"Girls, not only in Africa but all over the world, have to know they are the women of the future," the human rights activist said.
Nice Leng'ete, Kenyan human rights activist fighting against female genital mutilation (FGM) believes that feminism should appeal equally to all African women in order to know their rights and to empower them.
The 28-year-old Maasai activist said the feminist movement "should focus not only on women with education or with a career, but also "should include ordinary women: those who have not gone to school, those who, because they are women, believe they can not be what they want [to be]."
Ambassador of the NGO Amref Health Africa and named one of the top 100 influential people of 2018 by TIME magazine, Leng’ete evaded the ritual practice herself twice -- the first time at 8 years old. She has since been advocating for alternative coming-of-age ceremonies, negotiating with village elders who traditionally do not work with women.
"I think the information should reach these normal women who suffer from different problems, from sexist violence, female genital mutilation or child marriage to having been married as a child," she said in an interview in Nairobi.
Her work as a project officer with the NGO, which won the Princess of Asturias Award for International Cooperation in 2018, has saved around 15,000 Kenyan girls from FGM and from child marriage.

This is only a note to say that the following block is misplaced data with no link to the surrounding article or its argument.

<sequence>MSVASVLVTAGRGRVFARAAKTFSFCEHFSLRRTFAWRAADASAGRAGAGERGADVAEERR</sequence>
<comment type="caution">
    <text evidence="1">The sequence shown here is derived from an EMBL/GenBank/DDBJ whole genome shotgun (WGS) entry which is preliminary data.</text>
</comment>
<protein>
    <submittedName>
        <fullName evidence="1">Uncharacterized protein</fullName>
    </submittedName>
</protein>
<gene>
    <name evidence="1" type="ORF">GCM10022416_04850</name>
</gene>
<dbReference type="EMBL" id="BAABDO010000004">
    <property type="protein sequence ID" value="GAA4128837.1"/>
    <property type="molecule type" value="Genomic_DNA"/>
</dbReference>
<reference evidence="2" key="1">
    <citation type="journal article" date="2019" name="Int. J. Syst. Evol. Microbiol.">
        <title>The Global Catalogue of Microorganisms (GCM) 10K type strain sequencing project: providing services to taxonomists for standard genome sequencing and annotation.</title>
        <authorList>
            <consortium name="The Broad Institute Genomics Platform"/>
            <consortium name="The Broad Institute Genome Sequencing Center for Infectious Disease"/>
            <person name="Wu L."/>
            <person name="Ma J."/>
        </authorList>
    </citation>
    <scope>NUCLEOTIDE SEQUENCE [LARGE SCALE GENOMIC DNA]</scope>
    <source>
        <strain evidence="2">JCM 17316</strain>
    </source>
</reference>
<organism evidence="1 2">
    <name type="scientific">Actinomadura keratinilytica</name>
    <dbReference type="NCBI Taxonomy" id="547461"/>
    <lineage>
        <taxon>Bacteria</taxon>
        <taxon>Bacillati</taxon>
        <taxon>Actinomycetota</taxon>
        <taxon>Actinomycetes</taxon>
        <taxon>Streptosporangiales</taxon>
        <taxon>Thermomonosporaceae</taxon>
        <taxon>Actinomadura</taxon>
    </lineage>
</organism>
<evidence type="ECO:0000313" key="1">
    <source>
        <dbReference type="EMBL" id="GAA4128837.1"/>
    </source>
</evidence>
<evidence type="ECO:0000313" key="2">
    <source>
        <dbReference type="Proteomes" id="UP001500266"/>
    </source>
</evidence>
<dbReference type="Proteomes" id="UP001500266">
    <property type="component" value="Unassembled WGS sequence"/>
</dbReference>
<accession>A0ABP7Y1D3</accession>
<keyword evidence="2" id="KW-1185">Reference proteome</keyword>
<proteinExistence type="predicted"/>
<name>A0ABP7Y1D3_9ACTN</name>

"Girls, not only in Africa but all over the world, have to know they are the women of the future," affirms the activist with conviction, insisting that "they have to understand that they are beautiful, confident, intelligent and courageous; that nothing should stop them from being the woman they want to be. "
Despite having improved in the last decade, 21 percent of women and girls in Kenya between 15 and 49 years have suffered genital mutilation and an estimated 20 percent of adolescents between 15 and 19 years are mothers or are pregnant.
In addition, almost 23 percent of women between the ages of 20 and 24 were forced to marry before they turned 18, according to data from the national health survey in Kenya in 2014.
However, Leng'ete is optimistic: "I do not think we need 100 years (as the World Bank predicts) to achieve gender equality, I think it will happen sooner," adding that while equality doesn’t yet exist, it’s worth celebrating "how much progress has been made if we look back 40 or 50 years."
"I think we have already done a lot, we have not arrived yet (to equality between men and women), but we will do it someday," she said.